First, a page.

On one recent day, District Attorney Bonnie Dumanis exited the passenger seat of her car on a road near San Diego State University.
“Down I went in a pothole,” Dumanis told the crowd at a mayoral candidate forum last week. The crowd ooohed in response.
A young couple, Dumanis said, rushed over to help her back on her feet. She guessed the pothole was bigger than a fist.
Like every other major mayoral candidate, Dumanis has made catching up on the city’s $900 million infrastructure backlog a top priority. She decided to let this incident slide, despite skinning her knee.
“I didn’t sue the city,” she joked.
We’ve written a ton about San Diego’s road and infrastructure problems.
The local business community is now making an effort to develop a possible solution.
The plan would identify and finance repairs for crumbling streets, new affordable housing developments, fire stations and other community improvements. Its supporters hope a lengthy development process will garner neighborhood support.
“If you live in Tierrasanta, you’re going to know what it does for you,” said Andrew Poat, a former San Diego Regional Economic Development Corp. official who is spearheading the effort.
Poat said the San Diego Regional Chamber of Commerce is reviewing the proposal this month. If it gains support, he wants to begin shopping it to Mayor Jerry Sanders and City Council members. The full plan, modeled after successful infrastructure ballot measures locally and in Phoenix, is heavy on community input and oversight. The dollar amount needed to finance the project will come from that effort, Poat said.
Assuming it costs more money than the city has available, it could borrow money or increase taxes to pay for it, Poat added. He’s eyeing the 2014 ballot.
Sanders’ plan to finance city infrastructure repairs and improvements suffers from ever-changing goals and a haphazard planning process. The mayor is asking the City Council to sign off on a plan to borrow as much as $500 million and ramp up funding so that streets and other infrastructure stop declining in 2017. City Councilman Carl DeMaio has proposed a November ballot measure that guarantees new tax revenue go toward road repairs. He’s the only mayoral candidate to release a specific infrastructure financing plan so far.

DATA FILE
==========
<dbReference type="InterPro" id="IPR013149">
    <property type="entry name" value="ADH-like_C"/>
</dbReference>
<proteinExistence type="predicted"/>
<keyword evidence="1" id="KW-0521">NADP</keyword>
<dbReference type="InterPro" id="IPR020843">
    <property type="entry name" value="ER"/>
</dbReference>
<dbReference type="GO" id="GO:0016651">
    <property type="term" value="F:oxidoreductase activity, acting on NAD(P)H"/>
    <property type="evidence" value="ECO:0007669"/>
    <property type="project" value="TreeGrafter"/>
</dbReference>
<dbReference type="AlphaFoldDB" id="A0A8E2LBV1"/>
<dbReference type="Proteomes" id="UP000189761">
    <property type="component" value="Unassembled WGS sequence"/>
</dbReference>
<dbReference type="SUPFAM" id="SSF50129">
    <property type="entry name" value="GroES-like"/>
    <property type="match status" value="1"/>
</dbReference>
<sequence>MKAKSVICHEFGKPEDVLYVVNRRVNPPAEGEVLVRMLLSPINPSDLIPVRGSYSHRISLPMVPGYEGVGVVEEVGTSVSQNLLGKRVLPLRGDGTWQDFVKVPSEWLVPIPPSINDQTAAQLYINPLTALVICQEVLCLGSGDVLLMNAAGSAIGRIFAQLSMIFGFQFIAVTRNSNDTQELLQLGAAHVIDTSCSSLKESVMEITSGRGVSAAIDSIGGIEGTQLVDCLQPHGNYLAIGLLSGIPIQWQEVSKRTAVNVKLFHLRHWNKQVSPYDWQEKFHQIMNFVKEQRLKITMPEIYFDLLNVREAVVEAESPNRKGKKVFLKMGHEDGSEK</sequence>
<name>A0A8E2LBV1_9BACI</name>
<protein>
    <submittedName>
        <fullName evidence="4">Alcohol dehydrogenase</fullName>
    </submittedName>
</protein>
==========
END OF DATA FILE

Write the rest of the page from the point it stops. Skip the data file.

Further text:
The Poat-led effort seeks to take a step back and develop a more comprehensive strategy of city needs before committing substantial funds.
Our partners at NBC 7 San Diego picked up my story last week on inadequate infrastructure repair funding. Sanders’ office wouldn’t talk to me, but told NBC that the city is repaving an unprecedented number of roads.
There’s at least one big problem with the mayor’s argument.
By its own standards, the Mayor’s Office is more than $100 million short each year on funding infrastructure repairs out of its day-to-day operating budget. That’s just to keep things from getting worse. Even when you add $500 million in loans, it’s still not enough money. In short, no matter how much the city is spending now — and how many roads it’s repaving — San Diego needs much, much more.
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Liam Dillon is a news reporter for voiceofsandiego.org. He covers San Diego City Hall, the 2012 mayor’s race and big building projects. What should he write about next?
Please contact him directly at email@example.com or 619.550.5663.
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